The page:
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Red Rising Audio Download – Unabridged

4.4 out of 5 stars 194 customer reviews

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Product details

  • Audio Download
  • Listening Length: 16 hours and 10 minutes
  • Program Type: Audiobook
  • Version: Unabridged
  • Publisher: Avid Audio
  • Audible.co.uk Release Date: 7 Aug. 2014
  • Language: English
  • ASIN: B00LO0PUK0
  • Amazon Bestsellers Rank:

Customer Reviews

Top Customer Reviews

By D. Harris TOP 1000 REVIEWERVINE VOICE on 22 Dec. 2014
Format: Paperback
I somehow managed to miss this book despite it getting lots of praise when it appeared earlier this year, but finally picked it up in anticipation of the sequel which is due early in 2015.

At first, I wondered what all the fuss was about. While the setting - a pitiless, hierarchical society that keeps its most downtrodden, the "reds", slaving in the mines of Mars - is well drawn, it didn't seem anything special. Then Brown did... something... and the book seemed to rise to a whole new level.

Darrow, the main protagonist, is one of the reds, who toil in atrocious conditions to produce the minerals that are needed to make Mars habitable. If they strain every muscle and meet their quote, they may get a little more food to share, a few more comforts, and Darrow shows himself bold - almost reckless - in straining to achieve this.

It's all a con, of course, and we pretty soon see that things are rigged to set the miners against each other and keep the elite - the "golds" on top at all times. So Darrow turns rebel, at terrible cost, and sets himself against the hierarchy. The rest of the book is then a thrilling description of how, in the "Institute" he is forced to play deadly power games with the sons and daughters of the elite in order to rise and win the power that will - perhaps - one day be used to free his people.

The story of what happens in those games is, again, a lesson in power and a lesson in division: I don't want to give too much away to anyone who hasn't read this yet but we see - as one might expect - that the structure of the mines is repeated at all levels, with friend set against friend, brother against brother (and sister).
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Format: Hardcover
Pierce Brown has created a stark vision of the future in Red Rising, his debut novel. Mars, and other inhabited worlds throughout our galaxy, is ruled by an elite class who have spent many hundreds of years creating a rigid culture where everyone is born, lives and dies in a predefined role. At the top are the Golds, the genetic crème de la crème, virtual living gods and the embodiment of perfection. Far below, on the bottom rung of the ladder, are the lowly Reds. They are the downtrodden masses, the miners and menial workers, largely ignorant of the huge lie that underpins their existence.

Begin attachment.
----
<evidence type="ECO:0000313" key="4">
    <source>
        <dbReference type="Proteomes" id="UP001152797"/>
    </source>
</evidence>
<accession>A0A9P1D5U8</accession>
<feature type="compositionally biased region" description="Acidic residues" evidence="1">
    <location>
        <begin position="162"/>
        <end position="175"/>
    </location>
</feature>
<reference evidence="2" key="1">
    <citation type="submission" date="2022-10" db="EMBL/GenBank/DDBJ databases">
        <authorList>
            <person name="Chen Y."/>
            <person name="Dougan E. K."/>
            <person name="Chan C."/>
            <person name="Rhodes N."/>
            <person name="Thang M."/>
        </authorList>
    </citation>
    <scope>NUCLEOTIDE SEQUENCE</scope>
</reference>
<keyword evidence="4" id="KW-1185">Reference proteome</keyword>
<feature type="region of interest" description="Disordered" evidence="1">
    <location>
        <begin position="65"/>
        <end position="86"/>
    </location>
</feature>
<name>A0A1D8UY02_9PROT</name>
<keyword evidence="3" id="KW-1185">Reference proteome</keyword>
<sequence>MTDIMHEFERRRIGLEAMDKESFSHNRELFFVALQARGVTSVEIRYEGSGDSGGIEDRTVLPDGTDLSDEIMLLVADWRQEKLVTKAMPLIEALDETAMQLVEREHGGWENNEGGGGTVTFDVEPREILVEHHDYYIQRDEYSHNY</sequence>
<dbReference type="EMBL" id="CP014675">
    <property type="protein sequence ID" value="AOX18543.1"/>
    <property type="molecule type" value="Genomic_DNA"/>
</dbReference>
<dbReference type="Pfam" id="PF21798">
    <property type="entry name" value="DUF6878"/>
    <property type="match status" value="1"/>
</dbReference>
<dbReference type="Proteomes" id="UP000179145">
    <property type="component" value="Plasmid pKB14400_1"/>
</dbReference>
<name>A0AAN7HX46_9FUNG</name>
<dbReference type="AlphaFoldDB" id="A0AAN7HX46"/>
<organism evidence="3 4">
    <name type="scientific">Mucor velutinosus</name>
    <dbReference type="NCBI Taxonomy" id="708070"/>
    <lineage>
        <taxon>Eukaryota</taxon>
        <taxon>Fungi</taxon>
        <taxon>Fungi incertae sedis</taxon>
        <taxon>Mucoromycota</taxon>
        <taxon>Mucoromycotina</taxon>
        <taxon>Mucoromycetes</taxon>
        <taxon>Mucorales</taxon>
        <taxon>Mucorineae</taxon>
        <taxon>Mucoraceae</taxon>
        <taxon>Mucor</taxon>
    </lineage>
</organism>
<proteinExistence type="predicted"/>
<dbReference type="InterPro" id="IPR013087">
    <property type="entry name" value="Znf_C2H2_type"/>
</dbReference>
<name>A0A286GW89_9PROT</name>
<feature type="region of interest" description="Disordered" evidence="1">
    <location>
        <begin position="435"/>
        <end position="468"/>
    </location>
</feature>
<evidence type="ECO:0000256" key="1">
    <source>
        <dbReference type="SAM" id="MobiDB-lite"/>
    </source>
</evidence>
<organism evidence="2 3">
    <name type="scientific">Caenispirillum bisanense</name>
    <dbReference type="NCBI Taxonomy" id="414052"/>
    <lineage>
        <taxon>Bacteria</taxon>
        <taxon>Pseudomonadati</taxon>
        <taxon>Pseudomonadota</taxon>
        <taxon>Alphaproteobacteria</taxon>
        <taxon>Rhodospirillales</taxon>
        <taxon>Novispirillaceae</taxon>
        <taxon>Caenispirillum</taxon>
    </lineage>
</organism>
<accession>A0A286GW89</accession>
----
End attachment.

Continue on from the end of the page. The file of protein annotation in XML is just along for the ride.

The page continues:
The Reds are viewed by most as little more than beasts of burden. From their ranks comes Darrow, a young man given the chance to rise above his station and try to right the wrongs that exist everywhere. A traumatic event in Darrow’s life opens his eyes to the larger world and a secret society tasks him with infiltrating the Golds as a 5th columnist. His goal? To bring down their rule from within. The hate that radiates from Darrow, and drives him to take on this likely suicidal mission, is palpable. In all honesty, knowing the reasons for his hate, I can’t say that I blame him. The Reds are being exploited at every turn and Darrow witnesses that exploitation at the most personal level. His rage is the fuel that fires his journey. There is an interesting evolution in his character as the plot unfolds. He experiences the slowly growing realization that it’s not just the Reds who are suffering. Irrespective of the colour caste someone is born into, they are as much a prisoner to their role as the Reds are. Darrow comes to appreciate the inequality that exists everywhere from the bottom right to the very top.
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By Keris Nine TOP 500 REVIEWER on 31 Dec. 2013
Format: Hardcover Vine Customer Review of Free Product ( What's this? )
Ignore the bookseller's description which makes Red Rising sound like a Hollywood version of The Warlord of Mars (hold on, they messed that one up already didn't they?). Put aside the Hunger Games comparisons as well for now but don't dismiss them, because although the war-games element dominates Pierce Brown's debut novel, the first book of a new SF trilogy, its scope, range and tone is far more expansive and realistic in its outlook. There's a lot of relevant historical foundation used in the book relating to Napoleonic campaigns, to the political make-up of the Roman Empire and indeed the structure and stratification that exists within our own society. All of this is fascinating and thrilling to see played out in a controlled environment that itself has evident and intentional references to the Gods overseeing the lives of mortals from Olympus, but the real driving motivation for Red Rising and what makes it so absolutely involving, is the stirring underlying revolutionary sentiments that aim to overthrow the system.

The book's title works on a number of levels then, as it's set initially on Mars (though it will clearly extend far out beyond this in the later books), but it also implies a socialist revolution, since it deals with a section of the working population of this society known as 'Reds' who have been kept ignorant of the expansion of the human race into space, their ignorance used to keep them enslaved in cruel and impoverished condition mining helium from deep beneath the surface of the Red planet. One 'Helldiver' however, Darrow, discovers the truth however and, with the help of a secret underground network, is able to (somewhat improbably admittedly) infiltrate high Gold society.
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